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    Fatigue of Structures and Materials review []  2019-12-24 20:6

    Amazing reference book.

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    Fatigue of Structures and Materials review []  2019-12-24 20:6

    Perfect for a clear understanding the fatigue phenomenon, the growth of cracks, the influences of surface condition and metallographic structure, and how to design to minimise fatigue.

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    Fatigue of Structures and Materials review []  2019-12-24 20:6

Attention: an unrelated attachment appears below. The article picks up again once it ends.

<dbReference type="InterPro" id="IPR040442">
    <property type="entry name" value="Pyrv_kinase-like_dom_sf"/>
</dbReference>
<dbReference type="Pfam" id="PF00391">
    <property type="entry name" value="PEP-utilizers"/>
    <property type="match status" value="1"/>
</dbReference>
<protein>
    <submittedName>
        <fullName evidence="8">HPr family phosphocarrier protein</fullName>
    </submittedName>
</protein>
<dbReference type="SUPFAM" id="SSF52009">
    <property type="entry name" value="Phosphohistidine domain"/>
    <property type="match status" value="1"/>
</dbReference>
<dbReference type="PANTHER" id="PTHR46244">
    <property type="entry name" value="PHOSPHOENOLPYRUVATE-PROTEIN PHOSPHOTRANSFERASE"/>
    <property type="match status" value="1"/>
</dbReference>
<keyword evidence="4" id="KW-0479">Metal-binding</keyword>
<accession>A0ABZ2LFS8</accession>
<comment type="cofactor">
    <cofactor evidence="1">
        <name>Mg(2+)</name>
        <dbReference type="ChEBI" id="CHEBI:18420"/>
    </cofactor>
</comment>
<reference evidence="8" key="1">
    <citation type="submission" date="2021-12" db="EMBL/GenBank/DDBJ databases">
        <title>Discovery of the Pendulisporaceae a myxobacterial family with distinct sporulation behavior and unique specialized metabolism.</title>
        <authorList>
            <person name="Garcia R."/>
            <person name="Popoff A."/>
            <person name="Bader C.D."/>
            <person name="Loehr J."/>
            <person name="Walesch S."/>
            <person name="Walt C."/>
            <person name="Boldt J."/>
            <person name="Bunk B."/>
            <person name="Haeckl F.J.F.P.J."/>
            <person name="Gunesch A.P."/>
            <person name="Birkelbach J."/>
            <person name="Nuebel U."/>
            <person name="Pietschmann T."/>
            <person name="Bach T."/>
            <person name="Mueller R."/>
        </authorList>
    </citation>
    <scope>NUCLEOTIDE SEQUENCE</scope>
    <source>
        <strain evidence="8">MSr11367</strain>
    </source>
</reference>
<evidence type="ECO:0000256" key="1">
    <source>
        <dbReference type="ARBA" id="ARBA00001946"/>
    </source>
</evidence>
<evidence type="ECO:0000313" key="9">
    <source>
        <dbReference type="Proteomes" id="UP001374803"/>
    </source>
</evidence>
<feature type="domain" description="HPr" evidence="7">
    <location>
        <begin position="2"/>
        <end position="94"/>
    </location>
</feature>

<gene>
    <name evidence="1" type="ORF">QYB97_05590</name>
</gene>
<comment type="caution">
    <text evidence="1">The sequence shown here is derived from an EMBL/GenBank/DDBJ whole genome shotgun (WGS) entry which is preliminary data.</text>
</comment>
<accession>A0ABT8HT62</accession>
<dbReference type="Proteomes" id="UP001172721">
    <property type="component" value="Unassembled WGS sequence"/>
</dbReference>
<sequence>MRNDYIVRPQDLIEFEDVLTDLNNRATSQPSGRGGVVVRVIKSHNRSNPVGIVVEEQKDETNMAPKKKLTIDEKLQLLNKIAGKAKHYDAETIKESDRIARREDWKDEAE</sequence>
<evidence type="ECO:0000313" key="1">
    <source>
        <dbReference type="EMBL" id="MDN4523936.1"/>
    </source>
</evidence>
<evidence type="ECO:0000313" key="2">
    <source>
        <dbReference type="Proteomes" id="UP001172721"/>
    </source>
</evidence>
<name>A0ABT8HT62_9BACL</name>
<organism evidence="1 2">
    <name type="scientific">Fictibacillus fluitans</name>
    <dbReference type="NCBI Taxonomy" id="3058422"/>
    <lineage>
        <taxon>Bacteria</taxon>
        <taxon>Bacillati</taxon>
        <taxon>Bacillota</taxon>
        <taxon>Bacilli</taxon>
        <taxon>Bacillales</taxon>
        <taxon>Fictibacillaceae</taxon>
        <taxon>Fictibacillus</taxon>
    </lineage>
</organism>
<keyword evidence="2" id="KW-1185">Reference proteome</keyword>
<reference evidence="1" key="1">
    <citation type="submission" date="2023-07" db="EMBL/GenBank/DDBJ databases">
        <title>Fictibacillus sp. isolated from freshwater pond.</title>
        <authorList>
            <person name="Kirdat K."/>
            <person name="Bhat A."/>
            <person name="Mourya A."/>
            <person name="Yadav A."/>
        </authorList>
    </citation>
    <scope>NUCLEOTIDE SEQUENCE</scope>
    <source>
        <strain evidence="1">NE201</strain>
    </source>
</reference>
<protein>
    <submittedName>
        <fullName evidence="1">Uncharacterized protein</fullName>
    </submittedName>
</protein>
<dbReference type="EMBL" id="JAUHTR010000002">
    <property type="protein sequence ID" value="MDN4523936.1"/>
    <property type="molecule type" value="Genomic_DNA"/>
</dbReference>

better than expected.

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    Fatigue of Structures and Materials review []  2019-12-24 20:6

    On the preface of this second edition, it clearly mentions a CD-rom included, but I received the book without the CD, so I requested a replacement. To my surprise, the second one still doesn’t contain a CD. Anyone received the book with the CD?

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    Fatigue of Structures and Materials review []  2019-12-24 20:6

    Jaap is well know in the fatigue community and this book is a amazing reference for all that work with fatigue.

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    Fatigue of Structures and Materials review []  2019-12-24 20:6